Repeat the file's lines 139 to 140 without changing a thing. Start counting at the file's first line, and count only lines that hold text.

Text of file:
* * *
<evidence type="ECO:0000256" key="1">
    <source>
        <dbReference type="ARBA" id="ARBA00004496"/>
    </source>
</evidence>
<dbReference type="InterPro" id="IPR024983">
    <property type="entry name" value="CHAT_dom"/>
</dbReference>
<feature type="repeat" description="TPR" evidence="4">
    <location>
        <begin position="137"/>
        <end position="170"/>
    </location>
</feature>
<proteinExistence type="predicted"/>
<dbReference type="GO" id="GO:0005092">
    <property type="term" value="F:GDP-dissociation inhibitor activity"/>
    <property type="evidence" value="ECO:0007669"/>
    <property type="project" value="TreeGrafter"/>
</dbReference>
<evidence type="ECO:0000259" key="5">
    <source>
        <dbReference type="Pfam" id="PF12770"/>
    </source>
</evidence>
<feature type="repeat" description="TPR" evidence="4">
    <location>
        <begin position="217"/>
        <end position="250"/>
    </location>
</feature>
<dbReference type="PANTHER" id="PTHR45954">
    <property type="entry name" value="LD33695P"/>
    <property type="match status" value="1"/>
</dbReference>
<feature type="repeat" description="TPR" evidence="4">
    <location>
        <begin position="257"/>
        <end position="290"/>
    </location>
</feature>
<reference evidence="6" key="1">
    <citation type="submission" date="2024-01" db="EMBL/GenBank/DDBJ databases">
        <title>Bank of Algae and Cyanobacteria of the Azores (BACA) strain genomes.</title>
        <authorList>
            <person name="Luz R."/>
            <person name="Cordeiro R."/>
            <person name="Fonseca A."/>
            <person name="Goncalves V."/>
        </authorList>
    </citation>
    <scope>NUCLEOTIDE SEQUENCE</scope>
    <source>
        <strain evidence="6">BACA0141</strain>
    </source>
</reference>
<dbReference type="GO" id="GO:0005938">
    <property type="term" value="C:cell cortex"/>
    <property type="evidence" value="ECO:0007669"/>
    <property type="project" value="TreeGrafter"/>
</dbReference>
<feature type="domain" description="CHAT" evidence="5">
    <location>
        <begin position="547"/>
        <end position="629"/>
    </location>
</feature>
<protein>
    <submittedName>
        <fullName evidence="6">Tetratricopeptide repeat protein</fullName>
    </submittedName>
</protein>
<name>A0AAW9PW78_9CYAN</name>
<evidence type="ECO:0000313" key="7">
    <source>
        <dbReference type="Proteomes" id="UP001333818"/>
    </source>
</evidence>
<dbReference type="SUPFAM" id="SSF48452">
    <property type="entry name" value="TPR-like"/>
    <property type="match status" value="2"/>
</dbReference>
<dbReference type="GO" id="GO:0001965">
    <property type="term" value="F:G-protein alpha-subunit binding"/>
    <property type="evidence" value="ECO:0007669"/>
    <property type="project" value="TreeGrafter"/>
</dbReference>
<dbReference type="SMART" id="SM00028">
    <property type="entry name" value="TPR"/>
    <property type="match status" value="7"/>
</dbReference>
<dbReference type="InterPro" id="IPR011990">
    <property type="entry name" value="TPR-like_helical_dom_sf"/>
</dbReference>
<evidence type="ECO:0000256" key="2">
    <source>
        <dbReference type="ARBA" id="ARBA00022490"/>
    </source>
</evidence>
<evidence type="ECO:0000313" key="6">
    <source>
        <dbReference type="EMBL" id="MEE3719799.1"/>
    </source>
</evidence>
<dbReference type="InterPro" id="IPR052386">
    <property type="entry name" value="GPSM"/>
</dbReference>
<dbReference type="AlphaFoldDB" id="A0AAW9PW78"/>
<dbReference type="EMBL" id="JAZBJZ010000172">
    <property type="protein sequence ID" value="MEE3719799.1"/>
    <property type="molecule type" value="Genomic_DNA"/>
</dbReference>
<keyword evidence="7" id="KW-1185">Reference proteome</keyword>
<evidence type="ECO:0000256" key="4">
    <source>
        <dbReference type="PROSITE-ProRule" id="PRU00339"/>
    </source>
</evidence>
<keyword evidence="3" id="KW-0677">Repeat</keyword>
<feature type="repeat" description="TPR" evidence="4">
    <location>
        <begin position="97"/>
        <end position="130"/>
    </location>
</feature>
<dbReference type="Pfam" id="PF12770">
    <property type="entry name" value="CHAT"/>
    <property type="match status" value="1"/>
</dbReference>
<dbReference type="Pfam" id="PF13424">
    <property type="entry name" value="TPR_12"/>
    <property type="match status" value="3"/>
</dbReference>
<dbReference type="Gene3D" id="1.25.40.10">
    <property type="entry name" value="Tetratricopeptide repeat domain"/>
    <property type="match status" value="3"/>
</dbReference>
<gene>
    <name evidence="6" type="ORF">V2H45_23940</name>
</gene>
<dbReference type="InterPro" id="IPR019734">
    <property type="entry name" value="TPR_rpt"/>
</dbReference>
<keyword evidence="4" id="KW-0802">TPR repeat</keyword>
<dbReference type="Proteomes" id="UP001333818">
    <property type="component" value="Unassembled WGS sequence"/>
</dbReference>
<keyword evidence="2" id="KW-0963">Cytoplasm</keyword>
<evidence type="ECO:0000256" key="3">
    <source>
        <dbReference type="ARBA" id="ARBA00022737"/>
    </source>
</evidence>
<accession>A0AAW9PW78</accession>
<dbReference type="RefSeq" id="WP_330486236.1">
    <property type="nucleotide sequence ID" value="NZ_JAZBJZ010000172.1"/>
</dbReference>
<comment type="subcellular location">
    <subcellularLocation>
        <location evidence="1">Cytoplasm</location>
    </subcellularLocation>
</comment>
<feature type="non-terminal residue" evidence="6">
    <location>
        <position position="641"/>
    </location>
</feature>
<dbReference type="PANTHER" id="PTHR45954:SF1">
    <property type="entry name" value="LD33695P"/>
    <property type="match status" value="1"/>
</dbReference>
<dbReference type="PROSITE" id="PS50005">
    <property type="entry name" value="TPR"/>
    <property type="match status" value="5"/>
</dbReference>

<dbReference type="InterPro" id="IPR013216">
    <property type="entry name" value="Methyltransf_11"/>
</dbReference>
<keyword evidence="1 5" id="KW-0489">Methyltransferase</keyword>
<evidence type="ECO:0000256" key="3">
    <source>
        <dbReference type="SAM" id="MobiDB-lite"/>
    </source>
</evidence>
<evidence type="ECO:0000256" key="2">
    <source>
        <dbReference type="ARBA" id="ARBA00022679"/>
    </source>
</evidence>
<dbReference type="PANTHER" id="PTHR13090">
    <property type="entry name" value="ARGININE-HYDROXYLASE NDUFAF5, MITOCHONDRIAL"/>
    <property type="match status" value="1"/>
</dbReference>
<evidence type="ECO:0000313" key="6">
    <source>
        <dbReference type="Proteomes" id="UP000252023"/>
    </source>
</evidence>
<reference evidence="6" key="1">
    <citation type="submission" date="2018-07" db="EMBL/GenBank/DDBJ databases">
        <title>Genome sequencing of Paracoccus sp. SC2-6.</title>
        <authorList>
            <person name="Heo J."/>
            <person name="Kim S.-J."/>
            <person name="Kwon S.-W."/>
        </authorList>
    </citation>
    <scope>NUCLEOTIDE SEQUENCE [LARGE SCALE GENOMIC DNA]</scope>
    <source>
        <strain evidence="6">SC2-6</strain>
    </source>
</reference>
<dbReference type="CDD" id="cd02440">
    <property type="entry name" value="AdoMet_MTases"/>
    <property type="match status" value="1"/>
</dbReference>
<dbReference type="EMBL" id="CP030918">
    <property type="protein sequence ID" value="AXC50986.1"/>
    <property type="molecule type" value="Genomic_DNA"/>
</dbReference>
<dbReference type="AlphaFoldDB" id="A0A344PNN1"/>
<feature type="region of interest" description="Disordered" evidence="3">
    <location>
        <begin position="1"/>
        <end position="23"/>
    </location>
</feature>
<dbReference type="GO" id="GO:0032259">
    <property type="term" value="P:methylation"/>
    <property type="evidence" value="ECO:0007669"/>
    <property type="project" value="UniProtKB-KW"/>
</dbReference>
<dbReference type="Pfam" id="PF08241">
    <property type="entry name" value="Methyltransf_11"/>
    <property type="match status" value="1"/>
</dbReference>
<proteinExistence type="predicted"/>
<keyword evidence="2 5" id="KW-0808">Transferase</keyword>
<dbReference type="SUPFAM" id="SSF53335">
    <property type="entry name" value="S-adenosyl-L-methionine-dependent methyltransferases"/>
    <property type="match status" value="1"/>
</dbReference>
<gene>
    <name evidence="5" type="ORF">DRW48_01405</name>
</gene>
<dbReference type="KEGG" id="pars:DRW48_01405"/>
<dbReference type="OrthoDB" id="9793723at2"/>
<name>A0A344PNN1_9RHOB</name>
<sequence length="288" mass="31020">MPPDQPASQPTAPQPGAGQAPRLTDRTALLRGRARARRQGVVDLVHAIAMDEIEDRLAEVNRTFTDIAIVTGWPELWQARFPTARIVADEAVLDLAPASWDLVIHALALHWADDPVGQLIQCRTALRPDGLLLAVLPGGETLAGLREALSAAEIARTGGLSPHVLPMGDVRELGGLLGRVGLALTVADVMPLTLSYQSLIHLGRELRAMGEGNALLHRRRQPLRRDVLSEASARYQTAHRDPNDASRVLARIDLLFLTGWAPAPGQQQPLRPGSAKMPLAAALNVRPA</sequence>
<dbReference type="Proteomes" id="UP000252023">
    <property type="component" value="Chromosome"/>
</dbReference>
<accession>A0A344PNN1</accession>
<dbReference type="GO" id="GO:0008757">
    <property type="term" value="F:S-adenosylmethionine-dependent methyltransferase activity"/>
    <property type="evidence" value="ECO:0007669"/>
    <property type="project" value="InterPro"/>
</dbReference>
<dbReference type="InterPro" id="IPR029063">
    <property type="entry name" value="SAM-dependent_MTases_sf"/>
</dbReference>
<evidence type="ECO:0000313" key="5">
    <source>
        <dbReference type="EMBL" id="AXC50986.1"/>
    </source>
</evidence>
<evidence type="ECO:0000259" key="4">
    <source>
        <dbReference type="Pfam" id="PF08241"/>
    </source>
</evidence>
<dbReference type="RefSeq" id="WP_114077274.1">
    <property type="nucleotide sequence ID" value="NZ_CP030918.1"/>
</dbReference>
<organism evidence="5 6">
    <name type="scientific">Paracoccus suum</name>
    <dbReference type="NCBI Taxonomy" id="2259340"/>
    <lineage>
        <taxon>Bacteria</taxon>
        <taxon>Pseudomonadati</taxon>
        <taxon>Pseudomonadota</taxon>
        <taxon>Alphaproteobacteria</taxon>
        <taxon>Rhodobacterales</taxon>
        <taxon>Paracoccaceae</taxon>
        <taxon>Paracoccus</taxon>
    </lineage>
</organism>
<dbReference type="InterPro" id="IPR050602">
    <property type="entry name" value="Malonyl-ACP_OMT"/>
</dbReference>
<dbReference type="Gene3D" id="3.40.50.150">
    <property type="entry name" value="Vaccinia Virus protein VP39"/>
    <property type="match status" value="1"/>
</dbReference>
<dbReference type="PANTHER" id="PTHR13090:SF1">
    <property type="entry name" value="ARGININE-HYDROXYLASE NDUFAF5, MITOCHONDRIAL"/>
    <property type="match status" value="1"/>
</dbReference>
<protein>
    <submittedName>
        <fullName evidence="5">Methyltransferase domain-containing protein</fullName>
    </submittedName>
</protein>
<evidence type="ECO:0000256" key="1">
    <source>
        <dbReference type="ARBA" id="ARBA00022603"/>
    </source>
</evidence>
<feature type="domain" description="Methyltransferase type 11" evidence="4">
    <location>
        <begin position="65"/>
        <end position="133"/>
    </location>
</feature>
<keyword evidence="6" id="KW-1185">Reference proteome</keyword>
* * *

    <name evidence="6" type="ORF">V2H45_23940</name>
</gene>